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Marketing/Tech: The Amazon effect of segmenting consumers

June 30, 2014 -  By

ID-10053783Amazon has built an empire by providing its consumers with a range of products, becoming a one-stop shop for most people’s entertainment needs. The amazing thing is it didn’t achieve this lofty status by advertising ad nauseam to the masses. Instead it focused on segmenting its consumers online and building a remarkably customized experience for each consumer. Like Amazon, you too can use technology to segment, target and position your brand, creating an irresistible experience for consumers.

Creating a segmentation strategy

The key to any successful marketing campaign is to have consumers receive and resonate with your advertising message. Unfortunately, we live in a time where there are many advertisers and mediums to broadcast messages (e.g., television, the Internet, radio, direct mail, etc.).  Because of this, consumers have become very good at filtering out those messages. The key to reaching consumers is to segment them, placing them into groups with similar needs. By targeting these specific needs, marketers are able to position their products as the solutions to consumers’ problems, making it more likely their advertising message is received by the right consumer.

While segmentation is not a new concept in the Green Industry, most companies have been segmenting their consumers based on generic demographic and geographic information (e.g., home value, gender, income, location, etc.). The hope is by targeting these basic segments, their messages will be received by consumers in their company’s coverage area who can afford their services, producing new sales. The problem with this type of segmentation is consumers could have no need or interest in the different Green Industry products a company offers.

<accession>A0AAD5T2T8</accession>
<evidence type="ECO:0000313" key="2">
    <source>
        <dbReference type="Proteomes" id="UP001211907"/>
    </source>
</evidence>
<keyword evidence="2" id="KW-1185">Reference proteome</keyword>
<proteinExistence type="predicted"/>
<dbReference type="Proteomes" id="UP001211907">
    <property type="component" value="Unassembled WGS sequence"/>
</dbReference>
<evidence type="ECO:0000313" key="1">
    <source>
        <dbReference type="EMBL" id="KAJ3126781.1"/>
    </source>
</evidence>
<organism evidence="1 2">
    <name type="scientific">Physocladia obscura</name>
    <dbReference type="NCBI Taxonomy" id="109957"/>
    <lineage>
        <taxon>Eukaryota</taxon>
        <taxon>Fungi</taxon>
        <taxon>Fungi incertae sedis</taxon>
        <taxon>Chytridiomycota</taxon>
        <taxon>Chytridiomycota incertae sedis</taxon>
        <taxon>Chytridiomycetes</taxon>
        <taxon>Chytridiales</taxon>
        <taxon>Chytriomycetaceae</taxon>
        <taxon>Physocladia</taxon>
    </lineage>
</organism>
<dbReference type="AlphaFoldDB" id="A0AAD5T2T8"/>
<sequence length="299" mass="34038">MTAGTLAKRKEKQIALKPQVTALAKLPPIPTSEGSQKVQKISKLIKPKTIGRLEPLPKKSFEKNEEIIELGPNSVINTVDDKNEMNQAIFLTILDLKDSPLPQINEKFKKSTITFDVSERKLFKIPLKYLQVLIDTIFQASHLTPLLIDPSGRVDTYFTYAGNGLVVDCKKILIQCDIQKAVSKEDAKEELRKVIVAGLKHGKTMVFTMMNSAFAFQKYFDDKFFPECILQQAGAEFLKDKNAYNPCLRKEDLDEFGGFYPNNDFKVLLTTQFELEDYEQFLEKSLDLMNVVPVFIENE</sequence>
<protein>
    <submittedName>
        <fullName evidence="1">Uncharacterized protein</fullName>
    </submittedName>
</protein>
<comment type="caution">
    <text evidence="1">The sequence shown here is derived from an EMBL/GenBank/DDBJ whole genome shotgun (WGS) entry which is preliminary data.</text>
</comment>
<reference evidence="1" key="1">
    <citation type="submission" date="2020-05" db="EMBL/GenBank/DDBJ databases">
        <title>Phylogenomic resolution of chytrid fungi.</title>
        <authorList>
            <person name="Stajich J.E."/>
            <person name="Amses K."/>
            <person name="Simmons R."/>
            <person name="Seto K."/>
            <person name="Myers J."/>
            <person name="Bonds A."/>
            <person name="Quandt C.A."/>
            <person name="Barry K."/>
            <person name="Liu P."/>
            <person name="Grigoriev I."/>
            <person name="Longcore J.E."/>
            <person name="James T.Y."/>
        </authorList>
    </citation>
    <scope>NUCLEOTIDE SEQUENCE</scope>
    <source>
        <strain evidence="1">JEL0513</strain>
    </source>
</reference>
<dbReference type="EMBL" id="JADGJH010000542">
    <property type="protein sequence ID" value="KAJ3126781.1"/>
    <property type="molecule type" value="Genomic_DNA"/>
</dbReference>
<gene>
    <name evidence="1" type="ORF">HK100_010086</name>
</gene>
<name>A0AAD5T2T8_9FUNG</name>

Instead of using a generic segmentation strategy that separates consumers by basic demographics, think about the ways your consumers differ.  From there, create “buckets”of different consumers based on product interests, past purchases, product choices, location and relationship levels. The more concentrated these “buckets” are, the more specific you can be with your messages and advertisements, creating a better overall response.

Segmenting in the Green Industry

When considering a segmentation strategy in the Green Industry, one must consider all the ways your potential customers differ as well as how current customers differ. Possible segmentations should include the following.

1. Current customers by products being used:

Believe it or not, your paver customers do not want messages regarding sales on paver installations, and your fertilizer customers do not need to be informed of spring discounts on fertilizing packages. Customers can be your best opportunities for cross-promotional product offerings, if targeted correctly. However, if you advertise products they already have, they will start screening out ALL of your messages. Look for opportunities for accessory or complementary products with these consumers. Separate your landscape paver customers, and send them information on enhancing their new patio with maintenance opportunities, cleaner products, accent lighting, etc.

2. Consumers by behaviors/interests: